Seattle's Crocodile Cafe, 'living room' of grunge, closes

  1. Seattle's Crocodile Cafe, 'living room' of grunge, closes


    SEATTLE -- The Crocodile Cafe, a dingy nightclub that became a second home for Seattle musicians during grunge rock's heyday, has closed, its booking agent said Monday.

    Eli Anderson wrote on the Web site of the weekly newspaper The Stranger that the club's owner, Stephanie Dorgan, broke the news in a voice mail message over the weekend.

    "I also want to reiterate that the Croc's closure came as a TOTAL SURPRISE to everyone who worked there, myself included," Anderson wrote. "Obviously if I knew we were going to close I wouldn't have been putting so much work into securing the Croc a solid spring schedule. I'd like to apologize to any band or agent or promoter who I inadvertently lied to in the past few weeks."

    The announcement sent pangs of panic and nostalgia through the local music scene. Many of Seattle's most famous bands - from Nirvana and Mudhoney to Modest Mouse and Death Cab for Cutie - played there, and musicians lauded its sound quality, its intimacy and even its food.

    "It was the living room of the Seattle music scene," music writer Charles Cross said. "You would see Kurt Cobain and Courtney Love hanging out there. It was the place that people in the music scene went."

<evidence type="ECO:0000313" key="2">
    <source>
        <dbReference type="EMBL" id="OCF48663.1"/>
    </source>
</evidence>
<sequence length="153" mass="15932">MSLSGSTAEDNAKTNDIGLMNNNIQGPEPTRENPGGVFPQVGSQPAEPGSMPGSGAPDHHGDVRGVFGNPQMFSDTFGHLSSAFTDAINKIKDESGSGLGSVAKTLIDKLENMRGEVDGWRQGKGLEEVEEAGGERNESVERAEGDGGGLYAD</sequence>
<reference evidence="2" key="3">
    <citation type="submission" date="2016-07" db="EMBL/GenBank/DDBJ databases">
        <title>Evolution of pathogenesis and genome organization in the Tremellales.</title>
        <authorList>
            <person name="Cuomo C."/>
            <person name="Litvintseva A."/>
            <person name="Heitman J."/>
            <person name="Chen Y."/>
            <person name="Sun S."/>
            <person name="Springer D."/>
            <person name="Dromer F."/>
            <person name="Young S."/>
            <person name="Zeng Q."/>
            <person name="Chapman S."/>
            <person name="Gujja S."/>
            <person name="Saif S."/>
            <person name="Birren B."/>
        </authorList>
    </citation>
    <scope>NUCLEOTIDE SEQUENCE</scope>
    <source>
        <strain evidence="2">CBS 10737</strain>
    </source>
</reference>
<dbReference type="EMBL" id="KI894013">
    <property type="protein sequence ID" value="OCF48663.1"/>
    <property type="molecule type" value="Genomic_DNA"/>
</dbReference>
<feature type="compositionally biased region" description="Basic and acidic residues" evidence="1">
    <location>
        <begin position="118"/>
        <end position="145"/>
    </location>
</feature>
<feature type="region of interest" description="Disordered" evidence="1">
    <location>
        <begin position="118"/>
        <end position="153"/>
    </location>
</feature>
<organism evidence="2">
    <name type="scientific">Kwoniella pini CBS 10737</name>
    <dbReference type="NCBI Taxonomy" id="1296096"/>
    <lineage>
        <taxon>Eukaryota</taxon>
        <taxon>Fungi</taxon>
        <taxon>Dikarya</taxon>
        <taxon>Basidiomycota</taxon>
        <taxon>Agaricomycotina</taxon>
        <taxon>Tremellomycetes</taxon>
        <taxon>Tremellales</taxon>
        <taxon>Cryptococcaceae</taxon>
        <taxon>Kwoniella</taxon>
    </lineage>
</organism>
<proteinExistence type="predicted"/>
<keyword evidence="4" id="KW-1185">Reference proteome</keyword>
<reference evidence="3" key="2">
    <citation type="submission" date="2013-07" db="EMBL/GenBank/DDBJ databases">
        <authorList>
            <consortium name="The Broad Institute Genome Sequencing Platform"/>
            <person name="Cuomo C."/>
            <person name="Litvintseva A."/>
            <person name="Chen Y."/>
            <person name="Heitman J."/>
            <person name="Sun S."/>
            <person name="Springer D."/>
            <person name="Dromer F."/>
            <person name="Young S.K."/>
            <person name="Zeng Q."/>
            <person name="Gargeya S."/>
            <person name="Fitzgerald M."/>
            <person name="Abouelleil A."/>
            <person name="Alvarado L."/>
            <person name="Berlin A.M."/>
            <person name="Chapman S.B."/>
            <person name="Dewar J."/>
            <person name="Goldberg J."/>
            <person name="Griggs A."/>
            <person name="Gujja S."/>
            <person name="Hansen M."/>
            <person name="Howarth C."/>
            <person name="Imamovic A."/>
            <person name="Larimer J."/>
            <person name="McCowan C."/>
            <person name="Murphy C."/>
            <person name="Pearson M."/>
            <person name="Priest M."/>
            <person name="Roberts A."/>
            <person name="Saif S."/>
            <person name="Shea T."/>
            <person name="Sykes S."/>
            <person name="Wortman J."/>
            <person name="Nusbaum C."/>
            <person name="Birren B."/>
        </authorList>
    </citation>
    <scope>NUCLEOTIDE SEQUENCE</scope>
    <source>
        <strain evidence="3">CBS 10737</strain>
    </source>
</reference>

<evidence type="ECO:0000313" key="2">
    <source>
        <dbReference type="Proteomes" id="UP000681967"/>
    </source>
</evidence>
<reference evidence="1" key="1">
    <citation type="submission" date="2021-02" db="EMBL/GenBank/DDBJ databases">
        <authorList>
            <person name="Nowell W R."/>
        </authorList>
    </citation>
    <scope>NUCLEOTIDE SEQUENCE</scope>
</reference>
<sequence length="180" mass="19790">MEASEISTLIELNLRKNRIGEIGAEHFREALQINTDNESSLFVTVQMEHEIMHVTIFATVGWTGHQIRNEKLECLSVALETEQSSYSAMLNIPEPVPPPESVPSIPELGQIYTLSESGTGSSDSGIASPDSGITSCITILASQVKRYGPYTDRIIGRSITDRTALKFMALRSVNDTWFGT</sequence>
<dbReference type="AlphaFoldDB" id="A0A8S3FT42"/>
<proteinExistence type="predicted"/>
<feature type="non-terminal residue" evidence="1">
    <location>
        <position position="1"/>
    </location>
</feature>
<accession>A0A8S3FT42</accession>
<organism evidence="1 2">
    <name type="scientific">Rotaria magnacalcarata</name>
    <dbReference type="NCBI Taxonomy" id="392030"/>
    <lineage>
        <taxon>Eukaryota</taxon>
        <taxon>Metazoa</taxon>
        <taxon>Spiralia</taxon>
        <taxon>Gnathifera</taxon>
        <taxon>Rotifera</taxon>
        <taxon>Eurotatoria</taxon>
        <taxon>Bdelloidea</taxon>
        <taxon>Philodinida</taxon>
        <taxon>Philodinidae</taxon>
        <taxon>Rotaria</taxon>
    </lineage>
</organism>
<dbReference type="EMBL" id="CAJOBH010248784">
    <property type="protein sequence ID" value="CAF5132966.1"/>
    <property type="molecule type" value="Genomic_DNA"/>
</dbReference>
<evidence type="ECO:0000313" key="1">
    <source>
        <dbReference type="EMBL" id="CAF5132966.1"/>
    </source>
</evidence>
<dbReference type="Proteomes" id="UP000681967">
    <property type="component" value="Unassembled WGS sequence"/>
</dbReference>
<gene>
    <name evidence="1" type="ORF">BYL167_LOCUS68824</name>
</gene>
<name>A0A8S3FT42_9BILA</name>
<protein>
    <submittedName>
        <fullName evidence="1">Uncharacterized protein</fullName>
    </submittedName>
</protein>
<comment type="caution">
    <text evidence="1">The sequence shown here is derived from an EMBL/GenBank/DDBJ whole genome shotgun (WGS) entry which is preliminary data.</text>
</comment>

Dorgan, a former attorney, opened the Crocodile in 1991, but the space had been a concert space for years before that, Cross said. When Nirvana, Pearl Jam, Mudhoney, Soundgarden and other bands exploded nationally, the Croc became a destination for grunge rock pilgrims from around the country.

    Details were scant Monday about the future of the building in Seattle's Belltown neighborhood, which has been booming with upscale condominium construction in recent years. E-mails to the venue were not returned and no phone listing was immediately available for Dorgan. The club's Web site continued to list bookings through next spring, including a performance by The Decemberists in January.

    It was well-known that the Crocodile had been losing money in the face of competition from other clubs. When Dorgan and her former husband - REM guitarist Peter Buck - divorced last year, the court file revealed its troubled finances.

    "It was an amazing, vibrant venue for a long time," said Ben London, who played there several times with his band, Alcohol Funny Car, in the 1990s. "The writing on the wall was when they built the senior center right next door."
  2. Ahhhh the good ole days

    RIP Crocodile Cafe